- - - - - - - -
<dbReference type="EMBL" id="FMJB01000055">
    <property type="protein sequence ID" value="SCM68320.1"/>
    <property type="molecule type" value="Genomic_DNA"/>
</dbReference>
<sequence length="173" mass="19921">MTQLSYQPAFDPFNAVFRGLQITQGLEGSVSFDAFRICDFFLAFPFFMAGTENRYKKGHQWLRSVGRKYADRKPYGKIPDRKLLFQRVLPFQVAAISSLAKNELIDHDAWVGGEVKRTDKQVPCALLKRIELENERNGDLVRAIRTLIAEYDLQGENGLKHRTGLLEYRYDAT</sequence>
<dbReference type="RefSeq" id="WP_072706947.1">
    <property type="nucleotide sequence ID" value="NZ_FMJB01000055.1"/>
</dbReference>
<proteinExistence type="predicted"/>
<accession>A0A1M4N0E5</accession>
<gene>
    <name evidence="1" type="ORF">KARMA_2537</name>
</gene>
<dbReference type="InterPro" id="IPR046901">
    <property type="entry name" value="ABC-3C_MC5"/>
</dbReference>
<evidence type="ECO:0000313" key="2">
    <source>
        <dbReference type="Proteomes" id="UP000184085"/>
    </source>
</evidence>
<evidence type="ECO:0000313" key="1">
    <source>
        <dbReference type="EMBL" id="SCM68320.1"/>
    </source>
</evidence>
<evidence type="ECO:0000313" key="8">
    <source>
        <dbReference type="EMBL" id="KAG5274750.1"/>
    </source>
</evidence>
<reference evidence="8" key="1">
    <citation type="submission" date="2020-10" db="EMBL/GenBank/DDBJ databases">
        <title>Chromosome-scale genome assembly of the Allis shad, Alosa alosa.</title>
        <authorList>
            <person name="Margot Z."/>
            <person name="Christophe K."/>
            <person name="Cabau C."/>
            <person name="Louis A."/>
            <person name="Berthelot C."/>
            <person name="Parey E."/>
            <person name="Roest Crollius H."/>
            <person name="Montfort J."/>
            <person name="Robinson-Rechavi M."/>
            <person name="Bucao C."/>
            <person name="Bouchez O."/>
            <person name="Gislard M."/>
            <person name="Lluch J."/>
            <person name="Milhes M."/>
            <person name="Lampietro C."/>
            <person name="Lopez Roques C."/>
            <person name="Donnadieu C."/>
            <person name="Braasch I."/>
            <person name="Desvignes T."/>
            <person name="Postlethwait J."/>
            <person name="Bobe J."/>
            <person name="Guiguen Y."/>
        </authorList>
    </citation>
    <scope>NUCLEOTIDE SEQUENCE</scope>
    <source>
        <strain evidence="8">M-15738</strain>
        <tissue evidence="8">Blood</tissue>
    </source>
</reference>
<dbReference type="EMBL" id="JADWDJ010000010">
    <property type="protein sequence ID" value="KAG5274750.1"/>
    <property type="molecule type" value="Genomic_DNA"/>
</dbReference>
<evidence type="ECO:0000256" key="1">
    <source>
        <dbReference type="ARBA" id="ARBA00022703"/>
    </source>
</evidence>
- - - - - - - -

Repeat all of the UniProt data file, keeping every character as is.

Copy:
<dbReference type="EMBL" id="FMJB01000055">
    <property type="protein sequence ID" value="SCM68320.1"/>
    <property type="molecule type" value="Genomic_DNA"/>
</dbReference>
<sequence length="173" mass="19921">MTQLSYQPAFDPFNAVFRGLQITQGLEGSVSFDAFRICDFFLAFPFFMAGTENRYKKGHQWLRSVGRKYADRKPYGKIPDRKLLFQRVLPFQVAAISSLAKNELIDHDAWVGGEVKRTDKQVPCALLKRIELENERNGDLVRAIRTLIAEYDLQGENGLKHRTGLLEYRYDAT</sequence>
<dbReference type="RefSeq" id="WP_072706947.1">
    <property type="nucleotide sequence ID" value="NZ_FMJB01000055.1"/>
</dbReference>
<proteinExistence type="predicted"/>
<accession>A0A1M4N0E5</accession>
<gene>
    <name evidence="1" type="ORF">KARMA_2537</name>
</gene>
<dbReference type="InterPro" id="IPR046901">
    <property type="entry name" value="ABC-3C_MC5"/>
</dbReference>
<evidence type="ECO:0000313" key="2">
    <source>
        <dbReference type="Proteomes" id="UP000184085"/>
    </source>
</evidence>
<evidence type="ECO:0000313" key="1">
    <source>
        <dbReference type="EMBL" id="SCM68320.1"/>
    </source>
</evidence>
<evidence type="ECO:0000313" key="8">
    <source>
        <dbReference type="EMBL" id="KAG5274750.1"/>
    </source>
</evidence>
<reference evidence="8" key="1">
    <citation type="submission" date="2020-10" db="EMBL/GenBank/DDBJ databases">
        <title>Chromosome-scale genome assembly of the Allis shad, Alosa alosa.</title>
        <authorList>
            <person name="Margot Z."/>
            <person name="Christophe K."/>
            <person name="Cabau C."/>
            <person name="Louis A."/>
            <person name="Berthelot C."/>
            <person name="Parey E."/>
            <person name="Roest Crollius H."/>
            <person name="Montfort J."/>
            <person name="Robinson-Rechavi M."/>
            <person name="Bucao C."/>
            <person name="Bouchez O."/>
            <person name="Gislard M."/>
            <person name="Lluch J."/>
            <person name="Milhes M."/>
            <person name="Lampietro C."/>
            <person name="Lopez Roques C."/>
            <person name="Donnadieu C."/>
            <person name="Braasch I."/>
            <person name="Desvignes T."/>
            <person name="Postlethwait J."/>
            <person name="Bobe J."/>
            <person name="Guiguen Y."/>
        </authorList>
    </citation>
    <scope>NUCLEOTIDE SEQUENCE</scope>
    <source>
        <strain evidence="8">M-15738</strain>
        <tissue evidence="8">Blood</tissue>
    </source>
</reference>
<dbReference type="EMBL" id="JADWDJ010000010">
    <property type="protein sequence ID" value="KAG5274750.1"/>
    <property type="molecule type" value="Genomic_DNA"/>
</dbReference>
<evidence type="ECO:0000256" key="1">
    <source>
        <dbReference type="ARBA" id="ARBA00022703"/>
    </source>
</evidence>